The Galaxy S6 edge has a screen which curves over the left and right sides of the phone. Samsung first experimented with this on a single side of the limited-run Note Edge last year, but now the technology has arrived globally on its new flagship, what benefits does it bring?

Is the edge display merely an interesting design quirk with a £100 premium, or is it genuinely useful? Here are six things you can do with the new phone's curved screen.

1. A place to find five of your favourite contacts

The icons of up to five favourite contacts can be accessed by swiping onto the screen from one of the curved edges (you can pick which side in the settings app). Tapping on a friend then gives you a shortcut to call or text them. Contacts' photos are automatically placed here, and for any without a photo the icon will be their first initial instead. Any five contacts can be placed here and each has their own colour - more on this further down...

Samsung Galaxy S6 edge
Swipe in from the edge to see five favourite contacts, then quickly text or call them if you miss their call IBTimes UK

2. Where missed calls from your favourite contacts appear

Miss a call from any of these five people and a small line in their designated colour appears at the edge of the screen. The lines stay there on the home screen until they are dismissed; the pale blue line in the image above is used to access your favourite contacts with a swipe in from the edge.

Samsung Galaxy S6 edge
Missed calls from your five favourite contacts appear on the edge (in this case, the darker blue line) IBTimes UK

Swipe from the darker blue line towards the middle of the display to bring up options to send a text or call the contact assigned to that colour.

3. Subtly tell you when a favourite contact is calling

Our smartphones light up all day long with calls, texts, Facebook messages, tweets and Instagram likes - but sometimes we don't want to be disturbed and need a way to prioritise what's most important. The S6 edge does this by illuminating its edge display when a favourite contact calls you. Place the phone face down (a very modern sign that you're paying attention in an important meeting/the pub), then when a favourite calls the edge will light up blue, green, yellow of whatever the contact's colour is, which you can see glowing below and around the phone.

Samsung Galaxy S6 edge
Placed face down, the edge display lights up in one of five colours to tell you when a favourite contact is calling Samsung

You can set the edge display to light up for calls, text messages and emails from your favourite five, or have it only work with calls.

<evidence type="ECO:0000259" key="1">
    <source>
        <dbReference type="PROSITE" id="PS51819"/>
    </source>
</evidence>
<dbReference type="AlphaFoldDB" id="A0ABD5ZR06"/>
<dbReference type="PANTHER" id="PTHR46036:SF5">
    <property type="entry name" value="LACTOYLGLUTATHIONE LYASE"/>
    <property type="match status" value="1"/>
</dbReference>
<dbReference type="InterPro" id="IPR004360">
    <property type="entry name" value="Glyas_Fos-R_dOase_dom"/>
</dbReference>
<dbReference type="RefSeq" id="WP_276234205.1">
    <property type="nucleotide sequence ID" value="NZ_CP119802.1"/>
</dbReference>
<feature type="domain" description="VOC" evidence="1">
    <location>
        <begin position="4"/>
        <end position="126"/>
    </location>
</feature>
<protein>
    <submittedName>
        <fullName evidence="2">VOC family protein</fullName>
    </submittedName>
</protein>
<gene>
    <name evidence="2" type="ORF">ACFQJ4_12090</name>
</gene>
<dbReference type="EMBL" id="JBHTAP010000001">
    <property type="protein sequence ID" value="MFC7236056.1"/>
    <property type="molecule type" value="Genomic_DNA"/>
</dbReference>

Pick the phone up to answer, or press the heart rate monitor (next to the rear camera) for two seconds to text a pre-written reply. Something like "I'm meeting a client, will call you after" could work for your boss, or "Just leaving now, will be home soon" for your significant other.

4. News ticker, tweets, stocks and notifications at a swipe

Samsung Galaxy S6 edge
news headlines, trending Twitter topics and stock prices can be added to the edge display

Dive into the settings app, head to Edge Settings -> Information Stream, and you can set the edge display to show news headlines, stock prices, trending topics on Twitter and notifications like missed calls. Then swipe your finger along the edge and back (while the screen is off) and this information will tick along the edge, without the rest of the screen lighting up. Flick up or down the edge to scroll through the information streams.

5. Act as a bedside clock at night

Samsung Galaxy S6 edge
The time, alarm and battery level can be set to appear n the edge display for up to 12 hours each night. IBTimes UK

The edge display can be set to show the time, plus notifications like missed calls, permanently each night. Set a time for it to start and end, and when the phone is locked the edge will subtly show the time. The edge's position means it can be seen from the side - useful when it's on your bedside table - but the edge isn't as large as it is on the Galaxy Note Edge, so the effect is less impressive here.

Because only a small portion of the display is lit up and used, this feature uses only a time amount of battery - around 5% per night.

6. Draw attention to itself

Not a feature as such, but a by-product is how the edge display draws attention to itself. It's just so different - both to look at and feel - and attractive that people are drawn to it in a way I haven't seen with Samsung phones before. Even iPhone users said the edge was a cool addition, but universally balked at the £760 asking price - £100 more than the regular S6 and £161 more than an iPhone 6 with the same 64GB of storage.

It's a shame Samsung didn't call this the regular S6 and ditch the flat-screened model completely. But for those who don't mind the extra outlay, the S6 edge is a fun departure from everything else on the market. The features may be limited, but the aesthetic is as attention-grabbing as Samsung needed it to be after two years of uninspired design.